UK Cards Show Signs of Post-Christmas Debt Stress
Blog: Enterprise Decision Management Blog
A look at the UK Classic card trends based on data from December 2002 to December 2017 in the blog revealed the highest levels in that time period for spend and average lines. It also highlighted some potential signs of debt stress, most prominently among accounts 1-5 years on book.
We reviewed February’s data from the FICO Benchmarking Service to see the impact of the Christmas spend on this subpopulation. The normal seasonal trend of a sharp increase in delinquency in January with a drop in February was repeated this year.
Although results are still noticeably below those seen during the last economic downturn, more recent activity indicates possible areas of concern and debt stress:
- The percentage of 2 cycle accounts was 26% higher than in February 2016, and was the highest for February since 2014.
- The percentage of 2 cycle balances was also up by 24% and was the highest for February since 2013.
- Average 2 cycle balances reached their highest since at least 2002 and are 15% higher than in February 2016.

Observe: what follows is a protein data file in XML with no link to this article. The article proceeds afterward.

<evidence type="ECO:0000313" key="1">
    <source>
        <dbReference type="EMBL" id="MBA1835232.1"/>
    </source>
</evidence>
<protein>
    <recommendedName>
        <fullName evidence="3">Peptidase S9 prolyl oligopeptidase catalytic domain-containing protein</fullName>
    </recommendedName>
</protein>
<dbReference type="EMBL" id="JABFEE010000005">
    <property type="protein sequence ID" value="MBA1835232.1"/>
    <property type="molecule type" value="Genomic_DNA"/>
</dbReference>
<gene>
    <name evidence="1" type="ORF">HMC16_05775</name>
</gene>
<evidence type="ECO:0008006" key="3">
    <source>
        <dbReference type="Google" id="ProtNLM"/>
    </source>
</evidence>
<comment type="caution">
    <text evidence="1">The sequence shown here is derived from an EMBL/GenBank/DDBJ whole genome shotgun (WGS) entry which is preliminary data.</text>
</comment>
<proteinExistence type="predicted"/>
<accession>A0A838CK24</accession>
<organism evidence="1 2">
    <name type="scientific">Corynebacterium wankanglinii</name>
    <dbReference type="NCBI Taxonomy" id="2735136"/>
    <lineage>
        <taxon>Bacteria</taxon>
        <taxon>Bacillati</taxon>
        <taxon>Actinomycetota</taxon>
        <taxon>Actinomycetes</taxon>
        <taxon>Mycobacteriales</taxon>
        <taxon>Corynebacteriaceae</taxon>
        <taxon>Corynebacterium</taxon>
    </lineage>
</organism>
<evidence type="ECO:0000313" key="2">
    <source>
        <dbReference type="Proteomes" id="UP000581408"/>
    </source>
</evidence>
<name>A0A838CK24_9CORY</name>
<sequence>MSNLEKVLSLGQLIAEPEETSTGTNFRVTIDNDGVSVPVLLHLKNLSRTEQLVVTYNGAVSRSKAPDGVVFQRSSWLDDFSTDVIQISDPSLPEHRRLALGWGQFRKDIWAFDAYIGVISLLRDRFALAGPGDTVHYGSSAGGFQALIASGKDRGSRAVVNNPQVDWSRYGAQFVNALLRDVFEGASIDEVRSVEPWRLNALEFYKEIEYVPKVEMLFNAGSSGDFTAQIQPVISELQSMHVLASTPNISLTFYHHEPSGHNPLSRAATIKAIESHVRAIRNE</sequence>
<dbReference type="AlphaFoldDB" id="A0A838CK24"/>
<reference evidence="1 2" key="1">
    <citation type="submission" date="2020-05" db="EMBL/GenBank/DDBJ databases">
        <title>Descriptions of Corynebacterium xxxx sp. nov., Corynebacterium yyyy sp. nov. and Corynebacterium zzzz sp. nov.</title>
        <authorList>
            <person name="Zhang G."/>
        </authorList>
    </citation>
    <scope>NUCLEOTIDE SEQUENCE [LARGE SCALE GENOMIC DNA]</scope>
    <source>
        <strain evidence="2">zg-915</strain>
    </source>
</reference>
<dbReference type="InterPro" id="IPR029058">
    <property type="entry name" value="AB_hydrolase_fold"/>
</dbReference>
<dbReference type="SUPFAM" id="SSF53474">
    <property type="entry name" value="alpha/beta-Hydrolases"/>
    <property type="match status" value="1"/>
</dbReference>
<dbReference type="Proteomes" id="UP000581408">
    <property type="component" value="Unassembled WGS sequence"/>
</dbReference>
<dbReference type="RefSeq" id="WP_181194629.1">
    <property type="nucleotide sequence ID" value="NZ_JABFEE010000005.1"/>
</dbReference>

- Average card lines hit their highest point since at least 2002, growing 7% since February 2016. This means that average delinquent balances are growing at over double the rate of lines.
- Despite this rise in lines, the percentage of overlimit accounts reached the highest level since January 2011. The average amount overlimit reached its highest February value since at least 2002, and was last at this level in March 2016 and higher in July 2012.
- During the last 3 months average 1 to 3 cycle balances again reached over two-year highs for accounts <5 years on book.
Due to these continuing trends, we recommend that Issuers review their results to determine if they are seeing the same behaviour and to understand why this is happening, in case strategic changes are required in originations or account management. There is scope for issuers to review accounts earlier in the collections life cycle when they have not missed any payments but are spending above the agreed limit, and may be suffering from debt stress. A proportion of these will be higher risk than some accounts which have just made one payment late — so-called ‘lazy payers’.
This review could also be expanded to include other high-risk accounts that are still within their limit accounts. This type of early identification and intervention could also provide benefit in relation to IFRS 9 provisioning. Issuers could establish whether a collections focus needs to be placed on the highest-risk, high-balance accounts in this particular segment as well as implementing or increasing the pre-delinquency actions.
I will be writing soon in more detail on the subject of pre-delinquency.
To learn more about our cards benchmarking service, or FICO’s new Risk Benchmarking Service which forms part of the Fair Isaac Advisors P&L Insight Suite, please contact me at email@example.com.